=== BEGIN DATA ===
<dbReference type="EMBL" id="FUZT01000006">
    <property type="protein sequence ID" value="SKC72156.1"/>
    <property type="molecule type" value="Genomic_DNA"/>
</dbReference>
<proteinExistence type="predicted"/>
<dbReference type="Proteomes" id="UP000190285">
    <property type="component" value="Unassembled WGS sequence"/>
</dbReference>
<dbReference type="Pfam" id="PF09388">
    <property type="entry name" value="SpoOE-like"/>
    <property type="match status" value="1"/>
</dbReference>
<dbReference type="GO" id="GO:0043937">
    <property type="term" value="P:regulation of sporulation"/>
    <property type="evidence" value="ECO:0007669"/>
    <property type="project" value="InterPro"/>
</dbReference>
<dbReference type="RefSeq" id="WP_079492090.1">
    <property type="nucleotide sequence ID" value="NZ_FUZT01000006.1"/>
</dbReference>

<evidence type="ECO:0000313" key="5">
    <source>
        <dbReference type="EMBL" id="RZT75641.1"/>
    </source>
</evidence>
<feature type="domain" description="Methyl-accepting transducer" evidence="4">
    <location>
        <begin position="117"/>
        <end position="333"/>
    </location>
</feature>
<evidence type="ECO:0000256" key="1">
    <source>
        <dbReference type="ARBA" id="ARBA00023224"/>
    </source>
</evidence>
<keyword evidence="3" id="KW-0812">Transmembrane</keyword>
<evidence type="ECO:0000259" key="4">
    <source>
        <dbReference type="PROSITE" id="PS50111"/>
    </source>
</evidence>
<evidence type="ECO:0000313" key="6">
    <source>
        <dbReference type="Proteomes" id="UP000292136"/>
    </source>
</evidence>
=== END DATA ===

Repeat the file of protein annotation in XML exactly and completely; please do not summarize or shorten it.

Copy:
<dbReference type="EMBL" id="FUZT01000006">
    <property type="protein sequence ID" value="SKC72156.1"/>
    <property type="molecule type" value="Genomic_DNA"/>
</dbReference>
<proteinExistence type="predicted"/>
<dbReference type="Proteomes" id="UP000190285">
    <property type="component" value="Unassembled WGS sequence"/>
</dbReference>
<dbReference type="Pfam" id="PF09388">
    <property type="entry name" value="SpoOE-like"/>
    <property type="match status" value="1"/>
</dbReference>
<dbReference type="GO" id="GO:0043937">
    <property type="term" value="P:regulation of sporulation"/>
    <property type="evidence" value="ECO:0007669"/>
    <property type="project" value="InterPro"/>
</dbReference>
<dbReference type="RefSeq" id="WP_079492090.1">
    <property type="nucleotide sequence ID" value="NZ_FUZT01000006.1"/>
</dbReference>

<evidence type="ECO:0000313" key="5">
    <source>
        <dbReference type="EMBL" id="RZT75641.1"/>
    </source>
</evidence>
<feature type="domain" description="Methyl-accepting transducer" evidence="4">
    <location>
        <begin position="117"/>
        <end position="333"/>
    </location>
</feature>
<evidence type="ECO:0000256" key="1">
    <source>
        <dbReference type="ARBA" id="ARBA00023224"/>
    </source>
</evidence>
<keyword evidence="3" id="KW-0812">Transmembrane</keyword>
<evidence type="ECO:0000259" key="4">
    <source>
        <dbReference type="PROSITE" id="PS50111"/>
    </source>
</evidence>
<evidence type="ECO:0000313" key="6">
    <source>
        <dbReference type="Proteomes" id="UP000292136"/>
    </source>
</evidence>